RuPaul whipped his hair so hard for AJ and the Queen he dislodged an ear crystal
Aj and the Queen
- TV Show
She done already done had her spot in the history books.
As announced Wednesday morning, RuPaul — Emmy-winning host of RuPaul’s Drag Race and former EW cover girl — has become the first drag queen to land a Vanity Fair cover, appearing on the front page of the publication’s January issue in support of the upcoming scripted Netflix series AJ and the Queen.
Shot by legendary photographer Annie Leibovitz, the stunning image sees Mama Ru wearing nothing but a sky-high wig (draped over one shoulder), a pair of shiny earrings (complete with matching bracelet), and a glistening leotard covered in jewels, while the accompanying interview teases the 59-year-old drag superstar’s first leading role in a scripted television series in his multi-decade career.
Speaking on AJ and the Queen, which the LGBTQ icon stars in, co-created, and co-wrote with The Comeback and Sex and the City mastermind Michael Patrick King, RuPaul said the idea for the show arose from Drag Race’s increasing audience of “13-year-old suburban white girls.”
RuPaul leads the series as Robert Lee, a performing artist known by his drag name, Ruby Red, who has dreams of opening a club of his own before a hustler scams him out of his life savings, forcing him to hit the road to make extra cash at clubs around the country — all with a stowaway 10-year-old girl (played by newcomer Izzy G.) in tow.
“This show isn’t about a drag queen in a kids show. This is about a kid in a drag queen’s show. It’s edgy, and it has some dark themes in there,” Ru told the publication. “It was something I was eager to explore. To prove to myself that I’m not dead inside. I proved to myself that I could pull those emotions up. It’s intoxicating.”
It wasn’t just emotions RuPaul pulled up during the AJ shoot; He also performed rigorous dance moves so much that he rendered himself incapable of standing for an entire day.
“He had to throw his hair around to a song, and he really throws himself into s—t. He threw his head around like Ann-Margret slash go-go girl for, like, 12 takes. Next day, he couldn’t stand up because he dislodged one of his inner ear crystals,” King remembered. The solution, he explained, wasn’t a day off of work, but instead saw RuPaul shooting his scenes sitting down instead of standing up.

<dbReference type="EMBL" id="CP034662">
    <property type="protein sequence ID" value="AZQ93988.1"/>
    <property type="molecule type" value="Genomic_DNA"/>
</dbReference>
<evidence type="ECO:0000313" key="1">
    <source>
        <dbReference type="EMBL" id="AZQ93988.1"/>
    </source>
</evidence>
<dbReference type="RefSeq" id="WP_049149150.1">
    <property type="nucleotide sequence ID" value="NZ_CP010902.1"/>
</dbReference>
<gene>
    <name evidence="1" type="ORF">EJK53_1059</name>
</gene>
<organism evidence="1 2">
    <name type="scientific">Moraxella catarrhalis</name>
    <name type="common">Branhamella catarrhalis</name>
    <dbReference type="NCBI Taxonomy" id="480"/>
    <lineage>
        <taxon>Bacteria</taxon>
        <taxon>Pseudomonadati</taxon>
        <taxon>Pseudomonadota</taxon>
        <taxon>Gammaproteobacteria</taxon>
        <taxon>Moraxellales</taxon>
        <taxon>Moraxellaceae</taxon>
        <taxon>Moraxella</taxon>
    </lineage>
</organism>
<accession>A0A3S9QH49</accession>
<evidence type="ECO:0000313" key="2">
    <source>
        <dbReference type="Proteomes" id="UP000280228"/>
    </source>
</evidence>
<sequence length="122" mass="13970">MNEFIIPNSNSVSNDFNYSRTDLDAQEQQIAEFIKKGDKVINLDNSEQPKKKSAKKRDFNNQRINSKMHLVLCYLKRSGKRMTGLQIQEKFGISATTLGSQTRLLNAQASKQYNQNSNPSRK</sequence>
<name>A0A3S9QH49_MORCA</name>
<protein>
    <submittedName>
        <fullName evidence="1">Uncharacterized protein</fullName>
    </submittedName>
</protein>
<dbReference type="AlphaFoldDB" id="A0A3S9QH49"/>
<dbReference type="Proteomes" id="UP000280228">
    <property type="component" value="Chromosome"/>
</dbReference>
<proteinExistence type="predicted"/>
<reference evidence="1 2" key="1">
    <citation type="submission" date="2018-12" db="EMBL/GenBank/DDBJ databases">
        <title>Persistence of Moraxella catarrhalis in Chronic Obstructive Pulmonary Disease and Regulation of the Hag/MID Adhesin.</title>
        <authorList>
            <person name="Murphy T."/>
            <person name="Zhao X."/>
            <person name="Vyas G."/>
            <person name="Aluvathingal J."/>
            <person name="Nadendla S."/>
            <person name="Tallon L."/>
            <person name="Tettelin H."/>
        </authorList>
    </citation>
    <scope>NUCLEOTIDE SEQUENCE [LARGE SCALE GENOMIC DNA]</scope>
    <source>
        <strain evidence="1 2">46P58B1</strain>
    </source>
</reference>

“Our humanity, our laughter, our sense of irony. Fashion. Everything. It’s all in there. I couldn’t be more proud,” RuPaul added, while King continued: “After [Ru] saw the first episode, he turned to me and said, ‘I thought this was going to be the show where I revealed myself to the world. It turns out it’s the show where I reveal myself to myself.’”
The article also quotes Michelle Visage, RuPaul’s longtime friend and collaborative partner, who also holds a seat on the Drag Race judging panel, as indicating that “parents come up to me [now] and say [the show] helped them understand their queer child a little bit more” — especially as the franchise expands to the United Kingdom (the RuPaul’s Drag Race UK finale airs Thursday on WOW Presents Plus) and Canada (Canada’s Drag Race premieres in 2020) in addition to its U.S. run on VH1.
Still, despite global domination, RuPaul doesn’t feel that the spirit of drag culture will (or should be) be appropriated by the masses.
“A superficial aspect of drag is mainstream. Like, the ‘Ooh, girl’ or ‘Hey girlfriend!’ or ‘Yaaas.’ That’s mainstream culture,” he explained. “But true drag really will never be mainstream. Because true drag has to do with seeing that this world is an illusion, and that everything that you say you are and everything it says that you are on your driver’s license, it’s all an illusion. Most people will never in their lives understand what that is. Because they don’t have the operating system to understand that duality.”
Aj and the Queen